Jun 30, 2020
Georgia football: 5 recruits most likely to sign with Georgia Bulldogs
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Kirby Smart, Georgia Bulldogs. (Photo by Sean Gardner/Getty Images)
Here are five 2021 recruits likely to sign up to play for Georgia football.
Georgia football has built a reputation on great recruiting under head coach Kirby Smart.
Since Smart took over for Mark Richt in 2016, Georgia has never had worse than a top-six recruiting class in the eyes of 247Sports.The Georgia Bulldogs have had a pair of No. 1 recruiting classes, but have some work to do with its 2021 recruiting class. Entering July 2020, Georgia has the No. 17 class in this cycle nationally and the No. 4 class in the SEC. Time to step it up, Dawgs.
Fortunately, Georgia only has nine players committed, so it’s not like this particular class is going to stay down for long. The Dawgs from five-star quarterback Brock Vandagriff from nearby Bogart, Georgia, as well as seven four-stars this early in the cycle. Georgia has a shot at landing upwards of three five-stars in the recruiting class, as there are only 31 players with that rating.
Though the Dawgs are looking up at the Tennessee Volunteers, the Florida Gators and the LSU Tigers in the recruiting rankings, we know deep down programs like Georgia and the Alabama Crimson Tide have yet to make their moves. They’re always in the top-10 and typically find themselves in the top-five for a reason.RELATED PRODUCTGeorgia Bulldogs Foam Sport Slide - LBuy Now!Buy Now!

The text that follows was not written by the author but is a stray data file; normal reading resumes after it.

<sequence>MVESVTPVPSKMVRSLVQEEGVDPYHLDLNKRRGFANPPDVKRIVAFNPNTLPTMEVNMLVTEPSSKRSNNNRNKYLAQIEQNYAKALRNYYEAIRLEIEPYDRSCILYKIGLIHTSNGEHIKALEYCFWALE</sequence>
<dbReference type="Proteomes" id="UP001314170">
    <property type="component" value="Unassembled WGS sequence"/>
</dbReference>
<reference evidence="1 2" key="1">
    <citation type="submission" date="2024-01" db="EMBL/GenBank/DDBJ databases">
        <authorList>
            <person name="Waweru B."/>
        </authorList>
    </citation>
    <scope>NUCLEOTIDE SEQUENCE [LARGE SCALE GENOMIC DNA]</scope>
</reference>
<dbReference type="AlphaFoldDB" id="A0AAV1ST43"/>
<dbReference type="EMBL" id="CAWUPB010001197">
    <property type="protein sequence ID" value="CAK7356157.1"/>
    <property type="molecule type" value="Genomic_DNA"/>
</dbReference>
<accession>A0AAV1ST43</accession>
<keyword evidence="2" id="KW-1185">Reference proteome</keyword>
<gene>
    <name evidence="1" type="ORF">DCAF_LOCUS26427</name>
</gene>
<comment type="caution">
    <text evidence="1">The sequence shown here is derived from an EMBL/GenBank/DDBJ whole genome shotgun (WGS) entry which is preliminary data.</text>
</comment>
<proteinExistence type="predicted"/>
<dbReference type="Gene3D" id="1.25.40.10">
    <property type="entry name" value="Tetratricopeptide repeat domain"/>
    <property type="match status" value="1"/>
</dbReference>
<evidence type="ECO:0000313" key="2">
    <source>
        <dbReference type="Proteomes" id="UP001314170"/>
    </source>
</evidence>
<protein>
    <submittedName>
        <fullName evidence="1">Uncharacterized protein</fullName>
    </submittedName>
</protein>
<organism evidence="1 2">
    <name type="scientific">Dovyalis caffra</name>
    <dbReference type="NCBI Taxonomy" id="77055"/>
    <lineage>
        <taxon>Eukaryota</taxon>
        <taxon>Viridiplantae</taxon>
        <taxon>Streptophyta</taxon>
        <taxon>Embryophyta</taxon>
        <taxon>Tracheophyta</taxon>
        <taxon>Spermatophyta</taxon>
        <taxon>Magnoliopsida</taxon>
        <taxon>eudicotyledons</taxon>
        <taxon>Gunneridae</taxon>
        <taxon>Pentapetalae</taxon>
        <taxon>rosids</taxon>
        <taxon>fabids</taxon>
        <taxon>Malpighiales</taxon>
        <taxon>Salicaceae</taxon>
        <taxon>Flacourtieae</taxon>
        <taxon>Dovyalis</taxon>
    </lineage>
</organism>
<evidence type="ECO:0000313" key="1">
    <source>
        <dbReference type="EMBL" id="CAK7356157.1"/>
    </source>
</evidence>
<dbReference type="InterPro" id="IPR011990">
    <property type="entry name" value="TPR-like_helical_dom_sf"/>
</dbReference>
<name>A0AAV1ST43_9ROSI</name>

With high school football ramping up here in a few months, we should expect a handful of commitments to come in the next few weeks. Usually, the best prospects in the country like to have their recruitment wrapped before their final season so they can early enroll if they feel so inclined. Here are five top recruits for Georgia who seem destined for Athens at this point.These five 2021 recruits are the most likely to play for Georgia football. 5 Brock Bowers TE Napa High School (Napa, CA)
While Georgia has had its issues in the receiving game for the better part of forever, the Dawgs have had ample success historically at the tight end position. It’s long been an area of strength for the program and on the recruiting trails. One tight end who just might be willing to leave California to play in the southeast for the Dawgs is Brock Bowers.